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Analysis of Jonathan Harr´s A Civil Action Essay

Decent Essays
Jonathan Harr wrote a compelling novel, called A Civil Action, on the actual events of a thrilling court case involving two major corporations and the families who were affected greatly. In Woburn, Massachusetts there were twenty-eight children who contracted acute lymphocytic leukemia between the years of 1964 and 1986. The explanation for the contraction of the disease and even the death of some of the children was discovered in the water; two municipal wells near the town were found to be contaminated with toxic chemicals. Eight families filed suit against W.R. Grace & Co. and Beatrice Foods Inc., accusing them for the contamination of the wells and the death of their children. The families only wanted an apology and the truth but when…show more content…
In a conversation with Schlichtmann, Facher stated, “the truth? I thought we were talking about a court of law. Come on, you've been around long enough to know that a courtroom isn't a place to look for the truth.” Facher also stated, “truth is found at the bottom of a bottomless pit." If truth is never found in court, it must’ve taken a lot of nerve to take on the Woburn case. Facher’s words provide proof that achieving victory is far more important than providing the facts and discovering truth, in his opinion. His actions and tactics indeed worked for him.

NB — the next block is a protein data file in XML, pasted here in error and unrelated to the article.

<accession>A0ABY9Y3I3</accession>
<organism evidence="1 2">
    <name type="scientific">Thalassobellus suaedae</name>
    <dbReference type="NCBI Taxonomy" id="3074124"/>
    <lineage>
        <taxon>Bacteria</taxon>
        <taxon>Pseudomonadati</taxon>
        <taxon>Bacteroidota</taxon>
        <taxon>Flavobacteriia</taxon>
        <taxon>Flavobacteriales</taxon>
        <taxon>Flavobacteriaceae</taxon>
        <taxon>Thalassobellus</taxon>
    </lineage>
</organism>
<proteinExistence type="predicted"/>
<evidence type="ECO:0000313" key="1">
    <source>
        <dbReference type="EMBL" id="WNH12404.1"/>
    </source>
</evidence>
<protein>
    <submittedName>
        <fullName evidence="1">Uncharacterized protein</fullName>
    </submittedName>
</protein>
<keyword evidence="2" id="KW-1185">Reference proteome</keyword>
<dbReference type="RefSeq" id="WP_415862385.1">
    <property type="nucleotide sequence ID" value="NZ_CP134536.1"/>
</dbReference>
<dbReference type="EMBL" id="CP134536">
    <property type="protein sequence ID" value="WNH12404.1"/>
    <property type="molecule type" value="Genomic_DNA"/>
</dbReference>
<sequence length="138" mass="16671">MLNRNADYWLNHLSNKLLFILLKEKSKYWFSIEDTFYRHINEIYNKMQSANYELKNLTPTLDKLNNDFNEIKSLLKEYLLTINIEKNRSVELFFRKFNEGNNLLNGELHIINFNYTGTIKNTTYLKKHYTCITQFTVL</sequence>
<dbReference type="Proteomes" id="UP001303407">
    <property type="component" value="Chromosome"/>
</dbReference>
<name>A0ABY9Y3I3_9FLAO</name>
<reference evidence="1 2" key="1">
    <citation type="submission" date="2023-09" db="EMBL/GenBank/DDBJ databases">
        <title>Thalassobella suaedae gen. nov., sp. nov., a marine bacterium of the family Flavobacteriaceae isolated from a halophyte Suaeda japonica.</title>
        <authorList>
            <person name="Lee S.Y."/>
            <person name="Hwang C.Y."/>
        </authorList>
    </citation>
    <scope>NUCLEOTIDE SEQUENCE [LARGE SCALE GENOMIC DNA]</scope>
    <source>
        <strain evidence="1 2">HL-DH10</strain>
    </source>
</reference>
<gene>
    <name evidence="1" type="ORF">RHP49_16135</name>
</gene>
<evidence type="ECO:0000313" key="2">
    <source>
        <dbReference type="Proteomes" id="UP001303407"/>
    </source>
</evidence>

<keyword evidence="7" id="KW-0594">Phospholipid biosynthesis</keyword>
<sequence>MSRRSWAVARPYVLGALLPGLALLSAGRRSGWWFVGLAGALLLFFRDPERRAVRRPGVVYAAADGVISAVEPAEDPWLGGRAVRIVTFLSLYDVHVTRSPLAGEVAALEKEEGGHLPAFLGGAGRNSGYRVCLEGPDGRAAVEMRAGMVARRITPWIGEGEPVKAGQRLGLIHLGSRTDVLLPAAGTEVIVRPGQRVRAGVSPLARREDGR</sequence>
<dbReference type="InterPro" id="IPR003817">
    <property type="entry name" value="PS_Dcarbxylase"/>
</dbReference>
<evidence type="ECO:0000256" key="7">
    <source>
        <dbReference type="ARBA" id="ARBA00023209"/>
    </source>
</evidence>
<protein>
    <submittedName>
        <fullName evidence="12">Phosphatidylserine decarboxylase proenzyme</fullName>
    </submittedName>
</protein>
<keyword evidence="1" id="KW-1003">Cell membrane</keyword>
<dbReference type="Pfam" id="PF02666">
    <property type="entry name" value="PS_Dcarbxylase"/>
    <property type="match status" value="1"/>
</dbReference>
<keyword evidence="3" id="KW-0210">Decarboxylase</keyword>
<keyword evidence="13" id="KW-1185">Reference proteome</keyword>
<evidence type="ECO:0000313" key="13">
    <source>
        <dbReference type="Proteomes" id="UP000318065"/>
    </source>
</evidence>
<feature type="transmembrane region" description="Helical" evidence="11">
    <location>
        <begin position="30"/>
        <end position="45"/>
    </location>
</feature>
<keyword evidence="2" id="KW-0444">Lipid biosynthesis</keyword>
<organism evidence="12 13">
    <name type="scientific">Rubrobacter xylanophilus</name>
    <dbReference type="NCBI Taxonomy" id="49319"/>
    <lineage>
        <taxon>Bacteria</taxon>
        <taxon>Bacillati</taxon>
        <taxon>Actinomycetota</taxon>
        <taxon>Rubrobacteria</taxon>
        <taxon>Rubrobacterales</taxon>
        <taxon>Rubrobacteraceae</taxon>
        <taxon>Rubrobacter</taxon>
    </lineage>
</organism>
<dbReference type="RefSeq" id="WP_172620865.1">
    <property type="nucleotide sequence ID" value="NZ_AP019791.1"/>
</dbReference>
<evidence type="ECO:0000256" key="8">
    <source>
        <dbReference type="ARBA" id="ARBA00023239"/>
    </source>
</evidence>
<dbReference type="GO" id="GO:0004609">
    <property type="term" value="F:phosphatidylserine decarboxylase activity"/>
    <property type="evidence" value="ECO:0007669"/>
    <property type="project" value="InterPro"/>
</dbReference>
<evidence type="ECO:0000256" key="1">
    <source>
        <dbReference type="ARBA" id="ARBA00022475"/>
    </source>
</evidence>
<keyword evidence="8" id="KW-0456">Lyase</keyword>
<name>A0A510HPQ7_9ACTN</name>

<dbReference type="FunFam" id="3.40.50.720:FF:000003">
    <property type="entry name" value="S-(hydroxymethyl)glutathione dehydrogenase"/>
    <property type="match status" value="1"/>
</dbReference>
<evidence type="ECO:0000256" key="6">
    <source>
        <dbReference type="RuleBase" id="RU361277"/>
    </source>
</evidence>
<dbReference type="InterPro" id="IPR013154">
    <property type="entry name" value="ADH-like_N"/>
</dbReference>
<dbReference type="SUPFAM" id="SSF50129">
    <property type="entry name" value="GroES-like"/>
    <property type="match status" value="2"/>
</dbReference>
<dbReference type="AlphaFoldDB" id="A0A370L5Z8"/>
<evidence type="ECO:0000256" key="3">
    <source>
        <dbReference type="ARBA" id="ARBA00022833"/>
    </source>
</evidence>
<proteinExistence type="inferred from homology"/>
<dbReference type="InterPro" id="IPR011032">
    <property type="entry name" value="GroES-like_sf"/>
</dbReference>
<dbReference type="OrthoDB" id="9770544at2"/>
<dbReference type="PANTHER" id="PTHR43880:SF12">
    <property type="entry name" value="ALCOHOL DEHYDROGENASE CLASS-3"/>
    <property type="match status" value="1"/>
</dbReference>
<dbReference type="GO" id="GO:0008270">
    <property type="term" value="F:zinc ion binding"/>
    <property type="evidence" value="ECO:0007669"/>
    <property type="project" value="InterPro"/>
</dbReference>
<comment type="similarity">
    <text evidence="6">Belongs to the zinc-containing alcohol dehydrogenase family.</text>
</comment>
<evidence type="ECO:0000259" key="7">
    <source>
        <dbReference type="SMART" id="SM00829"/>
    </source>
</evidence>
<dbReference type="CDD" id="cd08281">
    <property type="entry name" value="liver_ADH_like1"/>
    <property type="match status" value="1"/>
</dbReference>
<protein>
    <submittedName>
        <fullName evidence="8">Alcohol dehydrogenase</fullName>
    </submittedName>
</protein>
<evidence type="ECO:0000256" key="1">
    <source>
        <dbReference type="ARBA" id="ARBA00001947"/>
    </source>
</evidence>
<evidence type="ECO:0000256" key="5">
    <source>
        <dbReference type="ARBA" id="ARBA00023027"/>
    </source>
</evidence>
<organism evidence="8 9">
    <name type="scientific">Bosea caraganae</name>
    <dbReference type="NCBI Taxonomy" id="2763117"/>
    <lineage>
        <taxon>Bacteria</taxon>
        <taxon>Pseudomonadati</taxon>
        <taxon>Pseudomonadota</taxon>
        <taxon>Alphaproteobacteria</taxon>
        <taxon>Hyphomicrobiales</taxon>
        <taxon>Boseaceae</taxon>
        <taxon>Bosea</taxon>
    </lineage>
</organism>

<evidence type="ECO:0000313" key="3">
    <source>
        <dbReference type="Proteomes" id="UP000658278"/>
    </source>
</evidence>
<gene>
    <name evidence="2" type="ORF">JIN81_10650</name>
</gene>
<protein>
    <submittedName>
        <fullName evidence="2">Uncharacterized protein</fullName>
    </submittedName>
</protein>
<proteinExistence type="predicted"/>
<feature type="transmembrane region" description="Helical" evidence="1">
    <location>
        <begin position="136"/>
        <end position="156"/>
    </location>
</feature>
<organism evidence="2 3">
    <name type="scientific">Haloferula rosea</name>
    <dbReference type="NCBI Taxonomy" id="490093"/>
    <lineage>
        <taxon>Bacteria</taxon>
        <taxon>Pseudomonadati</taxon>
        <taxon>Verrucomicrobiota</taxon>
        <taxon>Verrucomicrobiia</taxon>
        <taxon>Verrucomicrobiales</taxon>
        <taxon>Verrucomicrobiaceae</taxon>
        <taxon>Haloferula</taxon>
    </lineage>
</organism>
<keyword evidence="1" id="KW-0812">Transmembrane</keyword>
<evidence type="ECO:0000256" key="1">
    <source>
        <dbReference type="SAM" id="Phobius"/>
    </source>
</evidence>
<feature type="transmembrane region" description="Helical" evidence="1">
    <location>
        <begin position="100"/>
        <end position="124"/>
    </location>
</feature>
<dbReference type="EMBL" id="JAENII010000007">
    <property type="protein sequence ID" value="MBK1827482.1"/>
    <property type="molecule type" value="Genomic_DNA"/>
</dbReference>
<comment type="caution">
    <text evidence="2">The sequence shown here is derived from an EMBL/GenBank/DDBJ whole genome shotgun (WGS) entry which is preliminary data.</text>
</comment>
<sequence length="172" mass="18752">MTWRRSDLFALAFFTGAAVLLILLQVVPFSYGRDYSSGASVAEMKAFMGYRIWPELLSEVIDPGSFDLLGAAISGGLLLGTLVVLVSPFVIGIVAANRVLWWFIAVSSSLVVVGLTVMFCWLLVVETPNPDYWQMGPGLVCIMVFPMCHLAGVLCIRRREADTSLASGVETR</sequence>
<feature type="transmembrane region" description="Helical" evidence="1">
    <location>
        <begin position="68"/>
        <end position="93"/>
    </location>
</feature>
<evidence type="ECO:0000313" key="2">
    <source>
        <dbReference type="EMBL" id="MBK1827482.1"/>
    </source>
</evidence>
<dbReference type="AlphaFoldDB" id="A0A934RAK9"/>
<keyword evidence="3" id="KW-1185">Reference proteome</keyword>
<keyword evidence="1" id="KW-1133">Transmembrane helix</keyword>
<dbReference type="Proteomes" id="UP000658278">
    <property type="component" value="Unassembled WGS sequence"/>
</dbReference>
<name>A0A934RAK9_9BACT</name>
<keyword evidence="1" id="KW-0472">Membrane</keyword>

Furthermore, the chances of the plaintiff winning a civil court case are low. When it comes to it, a settlement is commonly agreed on before a verdict is even presented. Schlichtmann didn’t want the case and refused at first because he knew it was going to be tough. He explained his reasons for not wanting the case in his quote:
The odds of a plaintiff's lawyer winning in civil court are two to one against. Think about that for a second. Your odds of surviving a game of Russian roulette are better than winning a case at trial. 12 times better. So why does anyone do it? They don't. They settle. Out of the 780,000, only 12,000 or 11/2 percent ever reach a verdict. The whole idea of lawsuits is to settle, to compel the other side to settle. And you do that by spending more money than you should, which forces them to spend more money than they should, and
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